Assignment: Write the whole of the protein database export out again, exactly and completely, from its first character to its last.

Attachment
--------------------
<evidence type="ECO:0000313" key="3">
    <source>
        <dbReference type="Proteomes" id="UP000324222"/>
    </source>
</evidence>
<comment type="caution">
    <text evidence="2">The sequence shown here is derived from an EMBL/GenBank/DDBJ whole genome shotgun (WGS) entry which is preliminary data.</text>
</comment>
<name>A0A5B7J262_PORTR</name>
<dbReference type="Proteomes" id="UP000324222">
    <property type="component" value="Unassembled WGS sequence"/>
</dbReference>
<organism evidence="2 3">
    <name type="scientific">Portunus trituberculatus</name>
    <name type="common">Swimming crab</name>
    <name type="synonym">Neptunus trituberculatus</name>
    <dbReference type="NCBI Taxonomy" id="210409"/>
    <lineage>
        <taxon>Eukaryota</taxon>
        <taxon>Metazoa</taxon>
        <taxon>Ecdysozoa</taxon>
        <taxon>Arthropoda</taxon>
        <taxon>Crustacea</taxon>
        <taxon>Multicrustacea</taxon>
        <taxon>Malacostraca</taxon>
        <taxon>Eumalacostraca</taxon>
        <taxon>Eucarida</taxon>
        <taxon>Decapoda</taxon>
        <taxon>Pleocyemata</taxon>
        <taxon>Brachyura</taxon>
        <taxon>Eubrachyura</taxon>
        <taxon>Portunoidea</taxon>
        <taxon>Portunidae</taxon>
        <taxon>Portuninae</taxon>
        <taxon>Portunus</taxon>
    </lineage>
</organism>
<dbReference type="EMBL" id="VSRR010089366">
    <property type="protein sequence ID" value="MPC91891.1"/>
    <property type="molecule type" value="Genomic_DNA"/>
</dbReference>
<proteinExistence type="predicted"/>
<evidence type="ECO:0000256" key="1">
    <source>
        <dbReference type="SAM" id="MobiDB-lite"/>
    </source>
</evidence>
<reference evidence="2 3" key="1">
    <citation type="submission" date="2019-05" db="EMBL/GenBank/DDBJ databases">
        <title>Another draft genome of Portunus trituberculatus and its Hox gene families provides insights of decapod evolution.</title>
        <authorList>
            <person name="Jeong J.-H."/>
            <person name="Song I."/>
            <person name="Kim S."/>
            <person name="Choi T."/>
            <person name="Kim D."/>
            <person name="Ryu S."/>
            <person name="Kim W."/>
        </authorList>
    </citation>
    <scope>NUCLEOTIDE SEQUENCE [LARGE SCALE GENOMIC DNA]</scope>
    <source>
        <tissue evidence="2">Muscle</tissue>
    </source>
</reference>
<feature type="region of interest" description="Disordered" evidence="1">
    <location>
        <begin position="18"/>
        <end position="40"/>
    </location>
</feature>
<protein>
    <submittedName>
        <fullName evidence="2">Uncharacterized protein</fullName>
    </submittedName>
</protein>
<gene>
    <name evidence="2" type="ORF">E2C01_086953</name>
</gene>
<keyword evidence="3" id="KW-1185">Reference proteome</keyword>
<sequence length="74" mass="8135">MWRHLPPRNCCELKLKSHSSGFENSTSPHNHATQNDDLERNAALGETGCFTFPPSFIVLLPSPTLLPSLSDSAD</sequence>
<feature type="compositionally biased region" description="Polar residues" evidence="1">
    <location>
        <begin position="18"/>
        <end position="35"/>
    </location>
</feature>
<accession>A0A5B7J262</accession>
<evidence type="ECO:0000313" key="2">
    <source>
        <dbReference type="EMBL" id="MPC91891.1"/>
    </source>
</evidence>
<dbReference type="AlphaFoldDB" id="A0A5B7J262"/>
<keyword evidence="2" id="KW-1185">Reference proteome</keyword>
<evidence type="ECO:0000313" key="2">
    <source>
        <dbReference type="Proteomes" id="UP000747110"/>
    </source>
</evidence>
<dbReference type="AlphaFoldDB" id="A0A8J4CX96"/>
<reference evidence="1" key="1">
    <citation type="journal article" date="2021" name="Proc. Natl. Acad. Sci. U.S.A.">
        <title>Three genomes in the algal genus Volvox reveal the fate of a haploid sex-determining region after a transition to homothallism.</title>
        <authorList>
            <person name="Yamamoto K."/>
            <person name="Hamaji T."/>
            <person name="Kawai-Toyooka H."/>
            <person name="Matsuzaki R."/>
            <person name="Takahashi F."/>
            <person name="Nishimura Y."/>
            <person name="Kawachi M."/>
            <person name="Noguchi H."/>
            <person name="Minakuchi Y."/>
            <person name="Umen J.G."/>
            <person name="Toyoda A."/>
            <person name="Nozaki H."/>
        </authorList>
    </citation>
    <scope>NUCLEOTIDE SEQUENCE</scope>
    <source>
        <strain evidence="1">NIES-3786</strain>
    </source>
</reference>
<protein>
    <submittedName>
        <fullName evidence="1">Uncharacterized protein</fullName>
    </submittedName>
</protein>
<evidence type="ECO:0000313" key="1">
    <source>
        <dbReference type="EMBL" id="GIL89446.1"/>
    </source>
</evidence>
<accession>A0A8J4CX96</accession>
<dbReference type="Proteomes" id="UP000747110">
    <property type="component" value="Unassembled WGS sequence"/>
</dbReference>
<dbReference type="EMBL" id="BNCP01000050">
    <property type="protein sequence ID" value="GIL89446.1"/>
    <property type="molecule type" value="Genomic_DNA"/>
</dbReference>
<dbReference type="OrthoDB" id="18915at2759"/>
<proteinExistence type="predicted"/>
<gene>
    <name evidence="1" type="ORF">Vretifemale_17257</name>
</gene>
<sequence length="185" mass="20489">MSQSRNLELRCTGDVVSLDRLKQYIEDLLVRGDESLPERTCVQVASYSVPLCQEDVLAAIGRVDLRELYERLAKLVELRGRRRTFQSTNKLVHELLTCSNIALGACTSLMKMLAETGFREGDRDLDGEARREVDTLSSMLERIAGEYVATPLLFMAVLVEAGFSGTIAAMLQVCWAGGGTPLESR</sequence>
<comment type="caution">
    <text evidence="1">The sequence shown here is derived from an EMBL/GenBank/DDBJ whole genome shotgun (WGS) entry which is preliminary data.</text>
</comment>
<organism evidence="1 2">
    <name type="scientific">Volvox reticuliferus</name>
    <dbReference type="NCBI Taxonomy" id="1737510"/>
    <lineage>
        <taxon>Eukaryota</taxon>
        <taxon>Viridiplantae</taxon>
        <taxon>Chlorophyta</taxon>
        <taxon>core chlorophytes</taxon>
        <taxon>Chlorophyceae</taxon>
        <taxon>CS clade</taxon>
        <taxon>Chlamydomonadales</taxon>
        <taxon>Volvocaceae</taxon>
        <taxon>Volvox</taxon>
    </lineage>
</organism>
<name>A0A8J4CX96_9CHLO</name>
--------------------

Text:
<evidence type="ECO:0000313" key="3">
    <source>
        <dbReference type="Proteomes" id="UP000324222"/>
    </source>
</evidence>
<comment type="caution">
    <text evidence="2">The sequence shown here is derived from an EMBL/GenBank/DDBJ whole genome shotgun (WGS) entry which is preliminary data.</text>
</comment>
<name>A0A5B7J262_PORTR</name>
<dbReference type="Proteomes" id="UP000324222">
    <property type="component" value="Unassembled WGS sequence"/>
</dbReference>
<organism evidence="2 3">
    <name type="scientific">Portunus trituberculatus</name>
    <name type="common">Swimming crab</name>
    <name type="synonym">Neptunus trituberculatus</name>
    <dbReference type="NCBI Taxonomy" id="210409"/>
    <lineage>
        <taxon>Eukaryota</taxon>
        <taxon>Metazoa</taxon>
        <taxon>Ecdysozoa</taxon>
        <taxon>Arthropoda</taxon>
        <taxon>Crustacea</taxon>
        <taxon>Multicrustacea</taxon>
        <taxon>Malacostraca</taxon>
        <taxon>Eumalacostraca</taxon>
        <taxon>Eucarida</taxon>
        <taxon>Decapoda</taxon>
        <taxon>Pleocyemata</taxon>
        <taxon>Brachyura</taxon>
        <taxon>Eubrachyura</taxon>
        <taxon>Portunoidea</taxon>
        <taxon>Portunidae</taxon>
        <taxon>Portuninae</taxon>
        <taxon>Portunus</taxon>
    </lineage>
</organism>
<dbReference type="EMBL" id="VSRR010089366">
    <property type="protein sequence ID" value="MPC91891.1"/>
    <property type="molecule type" value="Genomic_DNA"/>
</dbReference>
<proteinExistence type="predicted"/>
<evidence type="ECO:0000256" key="1">
    <source>
        <dbReference type="SAM" id="MobiDB-lite"/>
    </source>
</evidence>
<reference evidence="2 3" key="1">
    <citation type="submission" date="2019-05" db="EMBL/GenBank/DDBJ databases">
        <title>Another draft genome of Portunus trituberculatus and its Hox gene families provides insights of decapod evolution.</title>
        <authorList>
            <person name="Jeong J.-H."/>
            <person name="Song I."/>
            <person name="Kim S."/>
            <person name="Choi T."/>
            <person name="Kim D."/>
            <person name="Ryu S."/>
            <person name="Kim W."/>
        </authorList>
    </citation>
    <scope>NUCLEOTIDE SEQUENCE [LARGE SCALE GENOMIC DNA]</scope>
    <source>
        <tissue evidence="2">Muscle</tissue>
    </source>
</reference>
<feature type="region of interest" description="Disordered" evidence="1">
    <location>
        <begin position="18"/>
        <end position="40"/>
    </location>
</feature>
<protein>
    <submittedName>
        <fullName evidence="2">Uncharacterized protein</fullName>
    </submittedName>
</protein>
<gene>
    <name evidence="2" type="ORF">E2C01_086953</name>
</gene>
<keyword evidence="3" id="KW-1185">Reference proteome</keyword>
<sequence length="74" mass="8135">MWRHLPPRNCCELKLKSHSSGFENSTSPHNHATQNDDLERNAALGETGCFTFPPSFIVLLPSPTLLPSLSDSAD</sequence>
<feature type="compositionally biased region" description="Polar residues" evidence="1">
    <location>
        <begin position="18"/>
        <end position="35"/>
    </location>
</feature>
<accession>A0A5B7J262</accession>
<evidence type="ECO:0000313" key="2">
    <source>
        <dbReference type="EMBL" id="MPC91891.1"/>
    </source>
</evidence>
<dbReference type="AlphaFoldDB" id="A0A5B7J262"/>
<keyword evidence="2" id="KW-1185">Reference proteome</keyword>
<evidence type="ECO:0000313" key="2">
    <source>
        <dbReference type="Proteomes" id="UP000747110"/>
    </source>
</evidence>
<dbReference type="AlphaFoldDB" id="A0A8J4CX96"/>
<reference evidence="1" key="1">
    <citation type="journal article" date="2021" name="Proc. Natl. Acad. Sci. U.S.A.">
        <title>Three genomes in the algal genus Volvox reveal the fate of a haploid sex-determining region after a transition to homothallism.</title>
        <authorList>
            <person name="Yamamoto K."/>
            <person name="Hamaji T."/>
            <person name="Kawai-Toyooka H."/>
            <person name="Matsuzaki R."/>
            <person name="Takahashi F."/>
            <person name="Nishimura Y."/>
            <person name="Kawachi M."/>
            <person name="Noguchi H."/>
            <person name="Minakuchi Y."/>
            <person name="Umen J.G."/>
            <person name="Toyoda A."/>
            <person name="Nozaki H."/>
        </authorList>
    </citation>
    <scope>NUCLEOTIDE SEQUENCE</scope>
    <source>
        <strain evidence="1">NIES-3786</strain>
    </source>
</reference>
<protein>
    <submittedName>
        <fullName evidence="1">Uncharacterized protein</fullName>
    </submittedName>
</protein>
<evidence type="ECO:0000313" key="1">
    <source>
        <dbReference type="EMBL" id="GIL89446.1"/>
    </source>
</evidence>
<accession>A0A8J4CX96</accession>
<dbReference type="Proteomes" id="UP000747110">
    <property type="component" value="Unassembled WGS sequence"/>
</dbReference>
<dbReference type="EMBL" id="BNCP01000050">
    <property type="protein sequence ID" value="GIL89446.1"/>
    <property type="molecule type" value="Genomic_DNA"/>
</dbReference>
<dbReference type="OrthoDB" id="18915at2759"/>
<proteinExistence type="predicted"/>
<gene>
    <name evidence="1" type="ORF">Vretifemale_17257</name>
</gene>
<sequence length="185" mass="20489">MSQSRNLELRCTGDVVSLDRLKQYIEDLLVRGDESLPERTCVQVASYSVPLCQEDVLAAIGRVDLRELYERLAKLVELRGRRRTFQSTNKLVHELLTCSNIALGACTSLMKMLAETGFREGDRDLDGEARREVDTLSSMLERIAGEYVATPLLFMAVLVEAGFSGTIAAMLQVCWAGGGTPLESR</sequence>
<comment type="caution">
    <text evidence="1">The sequence shown here is derived from an EMBL/GenBank/DDBJ whole genome shotgun (WGS) entry which is preliminary data.</text>
</comment>
<organism evidence="1 2">
    <name type="scientific">Volvox reticuliferus</name>
    <dbReference type="NCBI Taxonomy" id="1737510"/>
    <lineage>
        <taxon>Eukaryota</taxon>
        <taxon>Viridiplantae</taxon>
        <taxon>Chlorophyta</taxon>
        <taxon>core chlorophytes</taxon>
        <taxon>Chlorophyceae</taxon>
        <taxon>CS clade</taxon>
        <taxon>Chlamydomonadales</taxon>
        <taxon>Volvocaceae</taxon>
        <taxon>Volvox</taxon>
    </lineage>
</organism>
<name>A0A8J4CX96_9CHLO</name>